The True Price of Cars

A powerful statement from No Impact Man:

  • American adults average 72 minutes a day behind the wheel of a car, according to the WorldWatch Institute.
  • That’s more than twice as much time as the average American father spends with their kids, according to the United States Department of Labor.
  • It’s the equivalent, if you do the math, of just over one eight-hour workday a week or just under 11 40-hour work-weeks a year.
  • According the Bureau of Labor Statistics, 17 percent of the average American’s income goes on the costs of owning and running a car.
  • That means, in other words, that we spend eight weeks of every year working to pay for our cars.
  • Putting it all together, we Americans spend the equivalent of nearly five work-months a year either driving our cars or working to pay for them.
  • And a lot of the time, reports the Texas Transportation Institute, we aren’t even getting anywhere, since we annually spend the equivalent of 105 million weeks of vacation sitting in traffic jams.
  • Every ten minutes we spend commuting, according to Robert Putnam’s Bowling Alone, means 10 percent less connection with our friends and communities.
  • Even if you don’t own a car, research also shows that the more traffic on our city street the fewer friends we have, because the traffic causes to spend less time hanging out in our neighborhood.
  • You don’t need to own a car either to breathe the 70 to 80 percent of air pollution that automobiles and trucks contribute in New York, Los Angeles, and Dallas, according to the Environmental Defense Fund
  • Meanwhile, studies show that the more a nation’s citizens commute by walking, biking and public transportation, the less obese they are.
  • To top it all off, people who ride bikes or walk to work are 24 percent more likely to be happy with their commute than those who drive their cars.

No Impact Man

6 Responses to “The True Price of Cars”

  • Dale says:

    These are all some very good reasons for allowing the auto industry to fail. They’ve already failed – the whole “automobile system” is in failure.

    Turn those factories into bike factories. Turn all these highways into bikeways. And take those fat b@%*&#@’s out of those corporate jets and make ‘em ride a bike.

    Something wonderful has happened in this world – automobiles have become obsolete. I’m so happy! :- ) :- ) :- )

  • Adam says:

    While I certainly agree with the sentiment, your math is either off or needs more explanation. 72 minutes a day x 5 days a week equals 6 hours, not 8. That totals 7.8 40 hour work weeks, not 11. I don’t understand how you came up with 5 work months either. It’s still a grotesque way to spend that much time, and since time is a zero-sum game driving takes away from other (more productive) ways you could spend your time. It’s also dangerous to mix statistics from so many differing agencies, some state, some federal, and some not even US based. All these agencies have their own agendas and methods of deriving those statistics. Cherry picking statistics from each of them is a great way to make your point, but isn’t necessarily very accurate. Driving can also be a good form of transportation at times, not 100% of peoples times behind the wheel is spent in traffic doing nothing but spitting smog out of their tailpipes. Cars aren’t inherently evil, it’s the way that they’re used (or rather abused) that can be.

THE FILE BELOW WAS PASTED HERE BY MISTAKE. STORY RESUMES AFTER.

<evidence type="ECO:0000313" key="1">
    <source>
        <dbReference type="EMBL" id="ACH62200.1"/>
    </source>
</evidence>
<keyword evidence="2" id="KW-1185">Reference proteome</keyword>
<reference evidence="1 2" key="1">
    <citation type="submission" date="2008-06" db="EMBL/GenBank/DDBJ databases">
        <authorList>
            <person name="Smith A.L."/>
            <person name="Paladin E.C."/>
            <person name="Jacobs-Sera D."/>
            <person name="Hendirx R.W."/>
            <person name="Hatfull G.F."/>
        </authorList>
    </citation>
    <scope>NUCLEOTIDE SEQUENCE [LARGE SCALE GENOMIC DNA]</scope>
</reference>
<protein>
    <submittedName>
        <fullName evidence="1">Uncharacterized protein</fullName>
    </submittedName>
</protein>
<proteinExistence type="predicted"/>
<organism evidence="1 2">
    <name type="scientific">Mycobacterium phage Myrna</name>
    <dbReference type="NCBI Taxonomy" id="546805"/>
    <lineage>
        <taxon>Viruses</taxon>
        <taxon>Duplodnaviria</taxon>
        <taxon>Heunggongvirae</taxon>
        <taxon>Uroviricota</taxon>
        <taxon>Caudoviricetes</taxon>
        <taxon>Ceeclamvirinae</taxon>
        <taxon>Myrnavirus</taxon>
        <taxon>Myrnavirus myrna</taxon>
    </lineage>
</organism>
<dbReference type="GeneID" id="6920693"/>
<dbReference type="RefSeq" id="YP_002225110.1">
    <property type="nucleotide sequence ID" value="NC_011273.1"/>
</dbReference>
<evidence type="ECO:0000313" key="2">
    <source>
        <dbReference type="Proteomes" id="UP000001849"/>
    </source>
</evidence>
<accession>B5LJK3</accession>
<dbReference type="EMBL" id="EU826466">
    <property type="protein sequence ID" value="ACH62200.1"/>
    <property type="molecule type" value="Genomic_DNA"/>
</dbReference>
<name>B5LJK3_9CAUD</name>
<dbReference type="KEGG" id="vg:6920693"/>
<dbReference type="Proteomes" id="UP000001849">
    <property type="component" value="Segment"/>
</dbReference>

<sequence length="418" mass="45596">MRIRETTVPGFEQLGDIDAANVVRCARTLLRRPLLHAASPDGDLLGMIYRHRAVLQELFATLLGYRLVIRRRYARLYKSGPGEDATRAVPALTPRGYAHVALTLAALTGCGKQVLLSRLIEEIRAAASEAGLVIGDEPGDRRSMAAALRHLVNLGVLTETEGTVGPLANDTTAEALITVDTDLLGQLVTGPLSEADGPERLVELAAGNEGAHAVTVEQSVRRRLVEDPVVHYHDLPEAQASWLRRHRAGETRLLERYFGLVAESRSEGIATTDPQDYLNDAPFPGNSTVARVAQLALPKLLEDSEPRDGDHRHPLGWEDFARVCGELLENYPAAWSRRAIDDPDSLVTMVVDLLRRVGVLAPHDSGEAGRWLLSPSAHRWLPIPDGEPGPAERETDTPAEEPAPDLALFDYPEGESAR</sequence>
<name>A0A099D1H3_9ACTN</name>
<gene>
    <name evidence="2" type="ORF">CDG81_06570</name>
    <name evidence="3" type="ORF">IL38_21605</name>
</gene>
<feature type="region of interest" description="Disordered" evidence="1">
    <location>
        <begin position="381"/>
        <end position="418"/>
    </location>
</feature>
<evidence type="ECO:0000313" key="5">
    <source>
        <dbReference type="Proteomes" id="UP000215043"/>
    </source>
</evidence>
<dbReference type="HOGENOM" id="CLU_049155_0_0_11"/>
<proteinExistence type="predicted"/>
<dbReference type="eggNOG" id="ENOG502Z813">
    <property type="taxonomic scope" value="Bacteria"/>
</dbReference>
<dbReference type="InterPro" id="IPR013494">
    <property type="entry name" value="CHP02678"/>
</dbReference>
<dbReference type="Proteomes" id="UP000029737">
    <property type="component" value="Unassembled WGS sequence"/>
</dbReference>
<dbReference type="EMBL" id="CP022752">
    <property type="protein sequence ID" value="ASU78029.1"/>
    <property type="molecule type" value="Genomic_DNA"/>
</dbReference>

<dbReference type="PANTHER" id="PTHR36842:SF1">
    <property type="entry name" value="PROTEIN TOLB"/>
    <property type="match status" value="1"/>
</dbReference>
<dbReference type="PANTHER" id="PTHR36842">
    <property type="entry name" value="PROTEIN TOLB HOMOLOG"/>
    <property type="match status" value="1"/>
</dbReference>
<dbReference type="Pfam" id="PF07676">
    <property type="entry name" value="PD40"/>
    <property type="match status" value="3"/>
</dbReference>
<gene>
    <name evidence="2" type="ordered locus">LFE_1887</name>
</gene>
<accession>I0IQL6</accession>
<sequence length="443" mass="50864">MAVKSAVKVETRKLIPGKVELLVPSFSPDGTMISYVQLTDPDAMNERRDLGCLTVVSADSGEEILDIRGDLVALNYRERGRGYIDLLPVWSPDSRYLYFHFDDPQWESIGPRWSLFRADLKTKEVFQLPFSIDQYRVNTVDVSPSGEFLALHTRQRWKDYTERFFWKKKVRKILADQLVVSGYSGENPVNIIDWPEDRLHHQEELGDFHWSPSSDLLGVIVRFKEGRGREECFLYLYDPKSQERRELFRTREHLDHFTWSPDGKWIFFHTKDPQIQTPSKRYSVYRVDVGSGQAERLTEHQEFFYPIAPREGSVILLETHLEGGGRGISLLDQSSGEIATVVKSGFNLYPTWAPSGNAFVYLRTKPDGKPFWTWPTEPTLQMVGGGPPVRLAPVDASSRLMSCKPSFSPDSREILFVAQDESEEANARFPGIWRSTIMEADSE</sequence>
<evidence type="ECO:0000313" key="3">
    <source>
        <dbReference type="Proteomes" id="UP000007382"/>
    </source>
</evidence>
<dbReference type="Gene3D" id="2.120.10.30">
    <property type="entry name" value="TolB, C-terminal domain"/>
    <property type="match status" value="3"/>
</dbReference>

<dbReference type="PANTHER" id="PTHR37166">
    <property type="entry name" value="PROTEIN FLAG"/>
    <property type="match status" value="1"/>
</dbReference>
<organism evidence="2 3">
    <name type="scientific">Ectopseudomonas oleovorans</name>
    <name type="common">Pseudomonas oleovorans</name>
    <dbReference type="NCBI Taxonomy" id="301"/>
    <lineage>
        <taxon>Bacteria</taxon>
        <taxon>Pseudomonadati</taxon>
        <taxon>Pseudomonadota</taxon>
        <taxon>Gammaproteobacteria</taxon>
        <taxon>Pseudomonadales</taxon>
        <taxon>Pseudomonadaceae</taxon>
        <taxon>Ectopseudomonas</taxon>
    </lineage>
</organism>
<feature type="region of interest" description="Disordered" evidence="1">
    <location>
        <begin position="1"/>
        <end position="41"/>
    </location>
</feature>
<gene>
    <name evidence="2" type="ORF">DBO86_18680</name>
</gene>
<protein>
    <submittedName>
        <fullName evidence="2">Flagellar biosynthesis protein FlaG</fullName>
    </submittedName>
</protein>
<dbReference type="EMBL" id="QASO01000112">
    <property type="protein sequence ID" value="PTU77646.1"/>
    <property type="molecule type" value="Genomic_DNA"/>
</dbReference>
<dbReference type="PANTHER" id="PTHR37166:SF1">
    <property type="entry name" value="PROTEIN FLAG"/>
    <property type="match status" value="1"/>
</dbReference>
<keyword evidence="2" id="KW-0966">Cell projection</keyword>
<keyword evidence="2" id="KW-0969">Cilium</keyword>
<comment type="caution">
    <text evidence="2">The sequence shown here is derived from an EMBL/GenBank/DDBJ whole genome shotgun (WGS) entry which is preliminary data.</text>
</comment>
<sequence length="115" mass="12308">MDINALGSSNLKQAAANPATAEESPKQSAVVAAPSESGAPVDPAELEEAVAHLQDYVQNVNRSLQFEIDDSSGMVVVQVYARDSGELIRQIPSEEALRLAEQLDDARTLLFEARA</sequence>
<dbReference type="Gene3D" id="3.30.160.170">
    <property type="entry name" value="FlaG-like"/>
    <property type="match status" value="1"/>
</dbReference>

• Alan says:


    Maybe I didn’t make it clear enough (wouldn’t be the first time), but the list was pulled straight from the No Impact Man website. If you have questions about his math and methods, it would be best to address them on his site (the link is at the bottom of the original post).


  • andy parmentier says:

    it’s warm and cozy in a a sauna on wheels. in finland almost everybody has a sauna. there’s also lots of cross country skiers-skiing is 4 limbs of sweat-breaking ass busting activity. i suspect that a lot of the saunas are wood fired, meaning more ass busting chopping wood.
    people bust their children’s children’s asses by choosing en masse to go for all this perfectly legal
    but lemming like driving.
    by the way, i believe there was a guy named noah, and there is a boat on top of ararat, you dirty rat for not giving credit to a giant deluge for depositing all that biomass material-where ALL our gas and coal comes from. or is it santa claus?
    either way, try to be thankful. look up a website called ANSWERS IN GENESIS.
    i’m not saying i always had that worldview. i don’t call myself a christian, but i’ve got my earth history facts straight. i hate dogma, one way or the other. whether darwin’s or bible thumpers.

  • Bob says:

    Here’s a very simple calculation showing the money we waste buy spending it on cars. Simple, in that it doesn’t even factor in maintenance costs, etc. Clearly, the auto industry is causing many people to throw away their retirements.

  • Fergie348 says:

    I love riding my bike to work, but I’ve proselytised to my neighbors for years to relatively little effect. Every once in awhile (maybe 3 times yearly), someone comes up to me on the Ferry and asks me about riding my bike to work. I’ve gotten about a half dozen people in my area to try bike commuting and maybe 4 of them do it regularly. The paradigm shift necessary to get say 30% of the neighborhood commuters out of their cars simply will not happen until costs are clearly externalized, such as a dramatic increase in fuel costs.

    People don’t value their time like they should, and most people are too out of touch with their bodies to even contemplate riding a bicycle more than 2 miles per day on a regular basis. When I tell people I frequently ride 23 miles to my work I’m usually met with astonishment and disbelief, as if this were something that were close to impossible. Which of course, it’s not.

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